express-translate

Add simple translation support to Express

express-translate

Adds translation support to Express by exposing a t() function to both the req object and your views (using res.locals). It will translate keys specified in an object mapping of key => translation string for the languages that you specify. String interpolation is supported and all malicious content is html-escaped by default.

npm install express-translate

First, you'll want to instantiate express-translate:

var express = require('express');
var ExpressTranslate = require('express-translate');
var app = express();
 
var expressTranslate = new ExpressTranslate();

You'll then want to add a language or two to the translator. Translations are stored in an object mapping of key => translation string:

expressTranslate.addLanguage('en', { hello: 'Hello ${name}' });

Finally, add the middleware to express:

app.use(expressTranslate.middleware());

By default, the middleware will read the current locale from req.locale; you can alter this behavior by setting the localeKey option described below. A locale must be specified on the req object in order for express-translate to know which language it should translate the keys in. The locale must be the same as those languages added to express-translate with addLanguage().

Within your code, you can translate a key using the translate function at req.t() or within your template. String interpolation with key => value pairs are supported:

h1= t('hello', { name: 'Joe' });

All html within the translations and interpolated values will be escaped. If you wouldn't like to escape the html within an interpolated value, use the whitelistedKeys option, passing an array of label names to disregard during escaping:

h1= t('hello', { name: '<strong>Joe</strong>' }, { whitelistedKeys: ['name'] });
new ExpressTranslate(options);

Pass an object to express-translate on instantiation with any of the following options:

  • localeKey String Specifies the key on the request object the locale can be found. Defaults to locale.
  • interpolationPrefix String Specifies the prefix of the interpolation key used to replace content within the string. Defaults to ${.
  • interpolationSuffix String Specifies the suffix of the interpolation key used to replace content within the string. Defaults to }.
  • escapeHtml bool Specifies whether to escape translations to prevent possible exploitation. Useful to disable if you already handle this in your workflow. Defaults to true.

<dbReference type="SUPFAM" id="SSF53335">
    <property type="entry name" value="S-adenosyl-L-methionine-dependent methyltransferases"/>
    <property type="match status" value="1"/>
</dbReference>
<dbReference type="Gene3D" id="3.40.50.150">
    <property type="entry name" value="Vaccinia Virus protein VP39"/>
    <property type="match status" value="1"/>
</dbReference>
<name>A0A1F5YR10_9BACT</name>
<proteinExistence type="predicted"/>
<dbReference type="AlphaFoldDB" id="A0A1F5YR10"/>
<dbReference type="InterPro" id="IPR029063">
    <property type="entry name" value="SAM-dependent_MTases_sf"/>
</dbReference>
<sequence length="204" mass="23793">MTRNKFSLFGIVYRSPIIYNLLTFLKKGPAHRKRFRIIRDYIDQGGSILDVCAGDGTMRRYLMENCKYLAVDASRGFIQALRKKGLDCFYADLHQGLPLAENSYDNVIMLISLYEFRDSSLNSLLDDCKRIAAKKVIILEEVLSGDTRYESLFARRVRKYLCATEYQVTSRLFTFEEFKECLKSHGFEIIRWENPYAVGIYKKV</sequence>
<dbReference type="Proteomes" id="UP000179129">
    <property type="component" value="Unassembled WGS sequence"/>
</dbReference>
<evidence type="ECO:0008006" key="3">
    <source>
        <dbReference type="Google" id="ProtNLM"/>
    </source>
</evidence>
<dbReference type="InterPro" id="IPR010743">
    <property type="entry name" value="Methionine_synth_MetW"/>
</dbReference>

Adds an object of key => translation string to the translator for the specified language.

  • code String Specifies the locale code the translations are for (e.g. en).
  • translations Object An object mapping of key to translation string for the specified locale (e.g. { hello: 'Hello ${name}' }).

Helper for adding multiple languages in one go.

  • codeTranslations Object An object mapping of locale to translations object (e.g. { en: { hello: '${name}'} })

Translates the key with the language specified at req.locale.

  • key String The key that you would like to translate (from the translations object added with addLanguage())
  • interpolations Object An object mapping a key in the translation string that should be replaced with the associated value. Values are html-escaped by default; you can whitelist a key by using the whitelistedKeys option.
  • options Object Options defined below:
    • whitelistedKeys Array An array of keys used for interpolation that should not be html-escaped by default

express-translate, by default, html-escapes translation strings, interpolation keys, and interpolation values to prevent the following possible XSS vulnerabilities:

If your translations are performed by malicious translators, they could contain XSS attacks:

// Define an translation with dynamic HTML content
!= t('welcome', {welcome_link: '<a href="/">' + user.name + '</a>'})
 
// Inside a translation
Hello <script>alert(1)</script>! Access your dashboard via ${welcome_link}

We prevent this by escaping the entire string:

Hello &lt;script&gt;alert(1)&lt;/script&gt;! Access your dashboard via ${welcome_link}

If the malicious translators are smart, then they can provide a bad key which will not get replaced.

Hello ${<script>alert(1)</script>}! Access your dashboard via ${welcome_link}

We prevent this by escaping the entire string:

Hello ${&lt;script&gt;alert(1)&lt;/script&gt;}! Access your dashboard via ${welcome_link}

If the end user is being malicious, then they can provide a malicious value:

// Normal translation execution
!= t('welcome', {welcome_link: '<a href="/">' + user.name + '</a>'})
Hello! Access your dashboard via ${welcome_link}
 
// With XSS attack
var user = {name: '<script>alert(1)</script>'};
// Hello! Access your dashboard via <a href="/"><script>alert(1)</script></a>

We prevent against this by escaping every value:

Hello! Access your dashboard via &lt;a href=&quot;/&quot;&gt;&lt;script&gt;alert(1)&lt;/script&gt;&lt;/a&gt;

Unfortunately, this has undesired side effects with HTML, so we provide a way to trust specific interpolated values using the whitelistedKeys option:

// Translate welcome link
- var welcome_link_text = t('welcome_link_text', {name: user.name})
 
// Translate welcome message
!= t('welcome', {welcome_link: '<a href="/">' + welcome_link_text + '</a>'}, {whitelistedKeys: ['welcome_link']})

yielding:

Hello! Access your dashboard via <a href="/">&lt;script&gt;alert(1)&lt;/script&gt;</a>